Table 3.

Incidence rates 1 of nonfatal occupational injuries and illnesses by industry sector and employment size, 2004
Minnesota
Establishment employment size (workers)
Industry sector 2

All
establishments

1 to 10

11 to 49

50 to 249

All industries including State and local government . . . . . . . . . . . . . . . . . . . . . . . .
5.3
2.2
. . .Private
. . . . . . industry
. . . . . . . .3. .. .. .. .. .. .. .. .. .. .. .. .. .. .. .. .. .. .. .. .. .. .. .. .. .. .. .. .. .. .. .. . . . . . . . . . . . . . . . . . . . . . . . . . . . . . . . . .5.3
. . . . . . . . . . . . . . . 2.2
.

5.0
6.5
4.9
6.8
Goods producing 3. . . . . . . . . . . . . . . . . . . . . . . . . . . . . . . . . . . . . . . . . . . . . . . . . . . . . . . . . . . . .7.3
. . . . . . . . . . . . . . .4.6
....
8.9
8.6
Natural resources and mining 3,4. . . . . . . . . . . . . . . . . . . . . . . . . . . . . . . . . . . . . . . . . . . . . . .6.6
. . . . . . . . . . . . . . .1.6
. . . . . . . . . . . . . . .7.5
...
6.1
Agriculture, forestry, fishing and hunting 3. . . . . . . . . . . . . . . . . . . . . . . . . . . . . . . . . . . .8.6
. . . . . . . . .(.7.) . . . . . . . . . . . . . . . . . . .7.8
. . . . . . . . . . . . . . -Mining 4. . . . . . . . . . . . . . . . . . . . . . . . . . . . . . . . . . . . . . . . . . . . . . . . . . . . . . . . . . . . . . . . .3.1
. . . . . . . . . . . . . . .3.2
5.5
3.9
Construction . . . . . . . . . . . . . . . . . . . . . . . . . . . . . . . . . . . . . . . . . . . . . . . . . . . . . . . . . . . . . . 8.6
. . . . . . . . . . . . . . . 5.1
...
11.0
9.3
Manufacturing . . . . . . . . . . . . . . . . . . . . . . . . . . . . . . . . . . . . . . . . . . . . . . . . . . . . . . . . . . . . . 6.9
. . . . . . . . . . . . . . . 4.0
....
6.9
8.4
Service providing . . . . . . . . . . . . . . . . . . . . . . . . . . . . . . . . . . . . . . . . . . . . . . . . . . . . . . . . . . . . .4.6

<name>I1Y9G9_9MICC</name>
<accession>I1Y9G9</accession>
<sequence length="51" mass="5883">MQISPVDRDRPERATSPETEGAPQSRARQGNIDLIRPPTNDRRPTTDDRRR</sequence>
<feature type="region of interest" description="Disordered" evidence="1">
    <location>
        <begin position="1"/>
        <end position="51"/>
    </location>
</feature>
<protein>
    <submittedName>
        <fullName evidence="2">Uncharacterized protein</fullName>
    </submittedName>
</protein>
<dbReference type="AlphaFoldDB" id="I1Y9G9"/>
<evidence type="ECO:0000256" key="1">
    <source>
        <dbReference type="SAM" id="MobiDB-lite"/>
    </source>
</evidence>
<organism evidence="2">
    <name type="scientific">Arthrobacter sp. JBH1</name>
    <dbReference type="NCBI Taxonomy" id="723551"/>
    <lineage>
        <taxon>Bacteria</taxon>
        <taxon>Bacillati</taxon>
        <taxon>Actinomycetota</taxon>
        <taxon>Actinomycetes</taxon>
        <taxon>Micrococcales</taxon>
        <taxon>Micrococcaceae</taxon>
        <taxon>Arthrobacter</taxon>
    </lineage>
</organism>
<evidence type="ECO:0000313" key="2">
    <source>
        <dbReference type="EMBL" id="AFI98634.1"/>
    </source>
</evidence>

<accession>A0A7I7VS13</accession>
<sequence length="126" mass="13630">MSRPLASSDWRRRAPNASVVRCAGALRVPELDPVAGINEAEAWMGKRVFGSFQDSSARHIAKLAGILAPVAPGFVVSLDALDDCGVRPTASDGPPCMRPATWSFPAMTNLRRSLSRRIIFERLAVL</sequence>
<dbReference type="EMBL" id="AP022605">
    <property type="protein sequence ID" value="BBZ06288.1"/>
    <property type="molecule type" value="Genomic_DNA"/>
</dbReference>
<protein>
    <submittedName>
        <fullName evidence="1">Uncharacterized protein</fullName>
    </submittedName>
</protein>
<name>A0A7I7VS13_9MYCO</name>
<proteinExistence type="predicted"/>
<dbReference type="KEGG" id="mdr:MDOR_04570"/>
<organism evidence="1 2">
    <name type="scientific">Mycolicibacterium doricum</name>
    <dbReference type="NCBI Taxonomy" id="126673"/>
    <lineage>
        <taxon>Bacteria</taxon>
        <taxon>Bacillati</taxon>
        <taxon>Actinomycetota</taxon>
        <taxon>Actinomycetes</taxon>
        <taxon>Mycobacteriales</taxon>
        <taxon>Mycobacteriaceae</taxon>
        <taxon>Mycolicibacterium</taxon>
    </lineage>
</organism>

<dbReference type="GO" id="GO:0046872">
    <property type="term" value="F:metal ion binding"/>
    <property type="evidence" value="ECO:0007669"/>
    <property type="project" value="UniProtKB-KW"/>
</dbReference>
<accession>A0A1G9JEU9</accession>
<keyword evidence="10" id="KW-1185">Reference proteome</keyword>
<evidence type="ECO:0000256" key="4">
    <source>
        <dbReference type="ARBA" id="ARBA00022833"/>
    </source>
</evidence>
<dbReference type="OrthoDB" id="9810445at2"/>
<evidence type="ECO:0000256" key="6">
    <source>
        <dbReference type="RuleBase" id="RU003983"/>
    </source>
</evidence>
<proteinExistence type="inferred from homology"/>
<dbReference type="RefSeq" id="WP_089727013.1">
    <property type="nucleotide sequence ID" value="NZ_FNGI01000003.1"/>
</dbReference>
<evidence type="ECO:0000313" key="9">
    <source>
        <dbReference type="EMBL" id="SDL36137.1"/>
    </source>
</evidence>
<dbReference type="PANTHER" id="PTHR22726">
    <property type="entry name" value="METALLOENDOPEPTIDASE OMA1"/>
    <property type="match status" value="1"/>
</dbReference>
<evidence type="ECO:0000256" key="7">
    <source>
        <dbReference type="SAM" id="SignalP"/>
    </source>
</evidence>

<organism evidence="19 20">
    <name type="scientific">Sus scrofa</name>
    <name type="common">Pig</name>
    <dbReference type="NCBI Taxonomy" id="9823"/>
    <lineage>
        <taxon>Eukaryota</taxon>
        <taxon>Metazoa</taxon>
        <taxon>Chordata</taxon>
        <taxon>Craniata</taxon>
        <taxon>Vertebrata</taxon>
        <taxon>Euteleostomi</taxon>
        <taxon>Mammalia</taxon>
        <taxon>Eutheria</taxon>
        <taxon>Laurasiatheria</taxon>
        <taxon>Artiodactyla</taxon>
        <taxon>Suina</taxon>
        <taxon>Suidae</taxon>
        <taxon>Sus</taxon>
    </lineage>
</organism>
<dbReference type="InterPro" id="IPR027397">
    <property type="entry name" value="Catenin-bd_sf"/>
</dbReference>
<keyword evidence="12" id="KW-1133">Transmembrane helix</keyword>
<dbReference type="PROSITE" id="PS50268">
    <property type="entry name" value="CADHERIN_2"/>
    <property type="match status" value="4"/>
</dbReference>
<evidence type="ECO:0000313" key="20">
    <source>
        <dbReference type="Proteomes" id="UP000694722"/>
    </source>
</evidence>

. . . . . . . . . . . . . . .1.6
....
3.9
6.1
Trade, transportation, and utilities 5 . . . . . . . . . . . . . . . . . . . . . . . . . . . . . . . . . . . . . . . . . . . .5.9
. . . . . . . . . . . . . . .1.8
. . . . . . . . . . . . . . .5.7
......
7.6
Wholesale trade . . . . . . . . . . . . . . . . . . . . . . . . . . . . . . . . . . . . . . . . . . . . . . . . . . . . . . . . . 4.9
. . . . . . . . . . . . . . . 0.5
........
5.5
7.2
Retail trade . . . . . . . . . . . . . . . . . . . . . . . . . . . . . . . . . . . . . . . . . . . . . . . . . . . . . . . . . . . . . 5.9
. . . . . . . . . . . . . . . 2.6
....
5.6
7.3
Transportation and warehousing 5. . . . . . . . . . . . . . . . . . . . . . . . . . . . . . . . . . . . . . . . . . .7.6
. . . . . . . . . . . . . . . .--. . . . . . . . . . . . . .5.2
.......
9.2
Utilities . . . . . . . . . . . . . . . . . . . . . . . . . . . . . . . . . . . . . . . . . . . . . . . . . . . . . . . . . . . . . . . . .6.2
. . . . . . . . . . . . . . . --6.7
Information . . . . . . . . . . . . . . . . . . . . . . . . . . . . . . . . . . . . . . . . . . . . . . . . . . . . . . . . . . . . . . . .2.2
. . . . . . . . .( .7 .) . . . . .
1.5
3.3
Financial activities . . . . . . . . . . . . . . . . . . . . . . . . . . . . . . . . . . . . . . . . . . . . . . . . . . . . . . . . . .1.2
. . . . . . . . . . . . . . .0.5
.......
0.9
2.1
Finance and insurance . . . . . . . . . . . . . . . . . . . . . . . . . . . . . . . . . . . . . . . . . . . . . . . . . . . .0.8
. . . . . . . . .( .7 ). . . . . . . . . . . . . . . . . . 0.3
1.1
Real estate and rental and leasing . . . . . . . . . . . . . . . . . . . . . . . . . . . . . . . . . . . . . . . . . . 2.7
. . . . . . . . . . . . . . . 1.3
. . . . . . . . . . . . . . . 2.1
........
5.4
Professional and business services . . . . . . . . . . . . . . . . . . . . . . . . . . . . . . . . . . . . . . . . . . .2.5